Dr. Seltzer’s research involves improving care for children with medical complexity, with a particular focus on those in the child welfare system. She is exploring the ethical and policy challenges that arise when caring for this vulnerable population, including challenges related to medical decision-making, conducting research with children in foster care, and gaps in community supports and placement options for children with medical complexity. She is an attending physician at the Harriet Lane Primary Care clinic, where she oversees pediatric residents and medical students.
“This election is an honor and I am excited to take on more of a leadership role in foster care advocacy and policy,” said Dr. Seltzer.
The Council on Foster Care, Adoption, and Kinship Care promotes the health and development of children and youth who are at risk for or have experienced family disruption. The Council accomplishes this by developing policy guidelines for comprehensive and trauma-informed care, advocating for child and youth to thrive, and providing education and support to the members of the American Academy of Pediatrics, other health professionals, and the child welfare community.
Dr. Seltzer is a former Hecht-Levi Fellow at the Berman Institute. She received her BA from the University of Virginia as an Echols Scholar, received her MD from the Perelman School of Medicine at the University of Pennsylvania, completed pediatric residency training at the Children’s Hospital of Philadelphia, completed fellowship training in Academic General Pediatrics and ethics at Johns Hopkins, and received an MHS from the Johns Hopkins Bloomberg School of Public Health.
The American Association of Critical-Care Nurses (AACN) has honored Cynda Hylton Rushton, PhD, RN, FAAN, with its 2022 Marguerite Rodgers Kinney Award for a Distinguished Career.
Rushton will receive the award for her exceptional contributions that enhance the care of critically ill patients and their families and the nurses who care for them during the 2022 National Teaching Institute & Critical Care Exposition in Houston, May 16-18.
An international leader in bioethics and nursing, Rushton is the Anne and George L. Bunting Professor of Clinical Ethics at the Johns Hopkins University Berman Institute of Bioethics and the School of Nursing. She co-chairs Johns Hopkins Hospital’s Ethics Committee and Consultation Service. A founding member of the Berman Institute, she co-led the first National Nursing Ethics Summit that produced a Blueprint for 21st Century Nursing Ethics.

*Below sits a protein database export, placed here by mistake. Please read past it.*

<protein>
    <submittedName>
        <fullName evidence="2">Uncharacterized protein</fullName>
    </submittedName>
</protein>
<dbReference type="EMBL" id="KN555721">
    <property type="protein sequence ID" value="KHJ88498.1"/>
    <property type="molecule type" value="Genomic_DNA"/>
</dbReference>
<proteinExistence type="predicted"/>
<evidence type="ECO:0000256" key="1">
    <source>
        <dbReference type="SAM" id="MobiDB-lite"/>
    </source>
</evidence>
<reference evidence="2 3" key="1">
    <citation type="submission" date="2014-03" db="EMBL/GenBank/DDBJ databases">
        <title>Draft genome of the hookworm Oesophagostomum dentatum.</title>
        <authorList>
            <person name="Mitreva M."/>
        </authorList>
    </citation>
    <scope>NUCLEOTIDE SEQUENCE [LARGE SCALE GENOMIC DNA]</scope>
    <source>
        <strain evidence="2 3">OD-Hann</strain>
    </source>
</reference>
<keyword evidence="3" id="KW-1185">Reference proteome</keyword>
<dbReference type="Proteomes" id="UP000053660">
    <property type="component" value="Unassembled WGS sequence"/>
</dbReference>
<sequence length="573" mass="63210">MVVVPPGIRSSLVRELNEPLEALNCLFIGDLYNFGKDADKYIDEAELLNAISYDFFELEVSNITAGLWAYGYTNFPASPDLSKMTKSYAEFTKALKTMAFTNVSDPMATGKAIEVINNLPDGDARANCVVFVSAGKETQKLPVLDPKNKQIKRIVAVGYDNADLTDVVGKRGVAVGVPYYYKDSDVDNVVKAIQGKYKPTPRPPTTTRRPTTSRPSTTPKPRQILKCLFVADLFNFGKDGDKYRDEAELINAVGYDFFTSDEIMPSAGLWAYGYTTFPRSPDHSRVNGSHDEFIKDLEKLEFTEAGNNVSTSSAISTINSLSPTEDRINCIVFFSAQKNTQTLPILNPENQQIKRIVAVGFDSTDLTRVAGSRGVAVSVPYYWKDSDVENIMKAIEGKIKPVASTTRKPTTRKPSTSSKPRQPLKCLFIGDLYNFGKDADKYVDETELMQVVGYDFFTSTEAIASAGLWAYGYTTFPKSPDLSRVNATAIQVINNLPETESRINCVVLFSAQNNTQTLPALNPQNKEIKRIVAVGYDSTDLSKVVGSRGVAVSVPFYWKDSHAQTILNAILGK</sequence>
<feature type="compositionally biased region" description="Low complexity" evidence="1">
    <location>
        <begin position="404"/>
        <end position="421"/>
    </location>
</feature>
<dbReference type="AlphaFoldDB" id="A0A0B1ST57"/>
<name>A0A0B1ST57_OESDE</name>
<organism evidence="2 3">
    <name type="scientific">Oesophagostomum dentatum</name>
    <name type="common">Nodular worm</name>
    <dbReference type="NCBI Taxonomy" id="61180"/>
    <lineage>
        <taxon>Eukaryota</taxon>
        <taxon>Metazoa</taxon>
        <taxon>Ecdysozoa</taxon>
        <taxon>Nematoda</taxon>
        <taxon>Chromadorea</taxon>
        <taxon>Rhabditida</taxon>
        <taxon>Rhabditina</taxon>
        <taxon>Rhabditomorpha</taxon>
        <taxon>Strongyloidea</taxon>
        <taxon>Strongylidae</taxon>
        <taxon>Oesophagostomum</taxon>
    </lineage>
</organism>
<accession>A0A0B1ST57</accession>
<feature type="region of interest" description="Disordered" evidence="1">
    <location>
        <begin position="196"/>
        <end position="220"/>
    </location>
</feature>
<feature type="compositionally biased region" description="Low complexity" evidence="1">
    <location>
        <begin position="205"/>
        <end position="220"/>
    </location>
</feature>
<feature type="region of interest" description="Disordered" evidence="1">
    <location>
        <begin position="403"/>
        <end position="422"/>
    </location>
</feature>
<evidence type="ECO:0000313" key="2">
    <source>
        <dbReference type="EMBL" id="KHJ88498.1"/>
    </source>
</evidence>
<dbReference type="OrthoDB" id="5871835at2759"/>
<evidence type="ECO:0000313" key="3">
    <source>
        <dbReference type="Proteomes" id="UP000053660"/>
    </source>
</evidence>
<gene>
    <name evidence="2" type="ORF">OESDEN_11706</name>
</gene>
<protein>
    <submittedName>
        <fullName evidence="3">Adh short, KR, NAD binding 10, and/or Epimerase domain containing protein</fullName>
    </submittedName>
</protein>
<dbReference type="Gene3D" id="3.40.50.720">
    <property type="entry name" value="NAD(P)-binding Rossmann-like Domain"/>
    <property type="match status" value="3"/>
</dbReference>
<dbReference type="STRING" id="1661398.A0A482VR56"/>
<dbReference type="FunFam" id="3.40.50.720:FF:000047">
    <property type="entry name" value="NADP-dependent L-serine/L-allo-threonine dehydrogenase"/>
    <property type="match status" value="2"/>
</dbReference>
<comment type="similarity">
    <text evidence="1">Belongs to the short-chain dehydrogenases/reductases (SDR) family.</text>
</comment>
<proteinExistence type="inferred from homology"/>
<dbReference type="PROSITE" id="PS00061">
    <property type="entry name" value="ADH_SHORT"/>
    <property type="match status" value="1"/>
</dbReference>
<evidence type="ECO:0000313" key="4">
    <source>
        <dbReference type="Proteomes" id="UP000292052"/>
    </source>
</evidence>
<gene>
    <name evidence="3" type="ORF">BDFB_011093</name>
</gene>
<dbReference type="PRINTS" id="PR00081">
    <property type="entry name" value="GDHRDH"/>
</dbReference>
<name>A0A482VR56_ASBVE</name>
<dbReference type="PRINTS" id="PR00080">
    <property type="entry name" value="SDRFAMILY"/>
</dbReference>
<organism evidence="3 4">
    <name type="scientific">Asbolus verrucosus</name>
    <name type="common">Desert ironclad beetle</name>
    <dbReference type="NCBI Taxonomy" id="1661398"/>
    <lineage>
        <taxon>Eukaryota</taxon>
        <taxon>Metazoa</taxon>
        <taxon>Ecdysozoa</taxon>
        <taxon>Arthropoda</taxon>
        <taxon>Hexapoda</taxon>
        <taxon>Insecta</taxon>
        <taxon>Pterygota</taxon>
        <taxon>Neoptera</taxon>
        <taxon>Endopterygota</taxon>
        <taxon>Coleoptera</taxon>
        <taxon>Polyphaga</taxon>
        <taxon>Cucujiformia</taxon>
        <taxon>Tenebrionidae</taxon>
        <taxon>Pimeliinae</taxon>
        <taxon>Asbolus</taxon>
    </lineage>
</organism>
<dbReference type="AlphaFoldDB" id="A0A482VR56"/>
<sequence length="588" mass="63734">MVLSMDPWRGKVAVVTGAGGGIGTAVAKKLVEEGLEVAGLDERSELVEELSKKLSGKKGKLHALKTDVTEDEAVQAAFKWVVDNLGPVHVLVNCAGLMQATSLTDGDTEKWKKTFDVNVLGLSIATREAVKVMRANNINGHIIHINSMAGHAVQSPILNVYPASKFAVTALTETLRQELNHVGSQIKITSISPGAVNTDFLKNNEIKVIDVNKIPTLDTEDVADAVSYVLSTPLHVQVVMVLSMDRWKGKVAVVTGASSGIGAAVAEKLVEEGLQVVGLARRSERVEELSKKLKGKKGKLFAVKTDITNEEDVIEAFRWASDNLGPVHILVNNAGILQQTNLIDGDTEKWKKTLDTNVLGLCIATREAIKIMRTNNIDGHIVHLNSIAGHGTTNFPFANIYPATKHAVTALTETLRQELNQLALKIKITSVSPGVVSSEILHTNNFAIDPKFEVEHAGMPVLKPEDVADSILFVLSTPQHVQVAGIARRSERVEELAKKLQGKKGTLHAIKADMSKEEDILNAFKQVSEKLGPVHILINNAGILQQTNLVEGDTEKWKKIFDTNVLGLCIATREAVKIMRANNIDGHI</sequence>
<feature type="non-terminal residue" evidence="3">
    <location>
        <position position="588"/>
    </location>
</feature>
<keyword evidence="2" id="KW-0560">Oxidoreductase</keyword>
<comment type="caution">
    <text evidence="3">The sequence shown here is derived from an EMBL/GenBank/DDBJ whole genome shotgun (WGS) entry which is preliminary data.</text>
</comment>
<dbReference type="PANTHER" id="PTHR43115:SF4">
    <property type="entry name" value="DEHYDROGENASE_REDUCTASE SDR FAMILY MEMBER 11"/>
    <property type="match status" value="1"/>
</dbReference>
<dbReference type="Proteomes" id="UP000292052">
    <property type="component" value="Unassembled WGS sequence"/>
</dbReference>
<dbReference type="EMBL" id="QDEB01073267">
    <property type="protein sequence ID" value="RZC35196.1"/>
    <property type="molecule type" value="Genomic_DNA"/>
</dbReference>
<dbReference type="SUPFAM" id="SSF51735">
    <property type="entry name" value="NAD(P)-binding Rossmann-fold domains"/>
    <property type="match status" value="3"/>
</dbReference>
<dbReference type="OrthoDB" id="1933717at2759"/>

In 2016, she co-led a national collaborative, State of the Science Initiative: Transforming Moral Distress into Moral Resilience in Nursing and co-chaired the American Nurses Association’s professional issues panel that created “A Call to Action: Exploring Moral Resilience Toward a Culture of Ethical Practice.” She was a member of the National Academies of Medicine, Science and Engineering Committee that produced the report “Taking Action Against Clinician Burnout: A Systems Approach to Professional Well-Being.”
“Dr. Rushton is an internationally recognized leader in nursing ethics, moral resilience and workforce issues and a longtime contributor to groundbreaking work on these topics,” said AACN President Beth Wathen. “Her work has influenced nursing practice, health policy and patient care.”
A member of AACN since 1979, Rushton is a frequent presenter at NTI and regularly contributes to AACN’s clinical journals.
She is a member of the American Nurses Association’s Center for Ethics and Human Rights Ethics Advisory Board and the American Nurses Foundation’s Well-Being Initiative Advisory Board.
Rushton is the chief synergy strategist for Maryland’s R3 Resilient Nurses Initiative, a statewide initiative to build resilience and ethical practice in nursing students and novice nurses.
She is a Hastings Center fellow, chair of the Hastings Center Fellows Council and a fellow of the American Academy of Nursing.
She is the editor and author of Moral Resilience: Transforming Moral Suffering in Healthcare, the first book to explore the emerging concept of moral resilience from a variety of perspectives including nursing, bioethics, philosophy, psychology, neuroscience and contemplative practice.
She earned her bachelor’s degree in nursing at the University of Kentucky, followed by a master’s degree in nursing at the Medical University of South Carolina and a PhD from Catholic University of America in Washington, D.C.
The Berman Institute will be well represented at the 23rd annual meeting of the American Society for Bioethics and Humanities (ASBH), with a group of faculty, fellows, and students scheduled to present online.
|You can also follow us on Twitter: #ASBH21, featuring our @bermaninstitute, @aregenberg, @kahnethx, @tnrethx, and more.|
Assessing ethical implications of uncertainty for clinical practice during a pandemic: the case of Since the outbreak of the Covid-19 pandemic, an impressive amount of information has been produced and disseminated about potential interventions to prevent or mitigate the effects of disease. Grounded mainly on clinical and epidemiological studies, a series of recommendations regarding Covid-19 prevention and treatment strategies were issued by national and international health organizations. Despite that, innumerable important questions remain unanswered. Uncertainty is the order of the day.
Insofar as uncertainty is intrinsic to healthcare, the competence to make decisions without solid evidence is of paramount importance to practitioners. Even though we now have quite consistent evidence for some interventions, many physicians continue treating patients with substances that, according to the best scientific information available, lack evidence of efficacy. Those physicians are using their professional prerogative to prescribe off-label.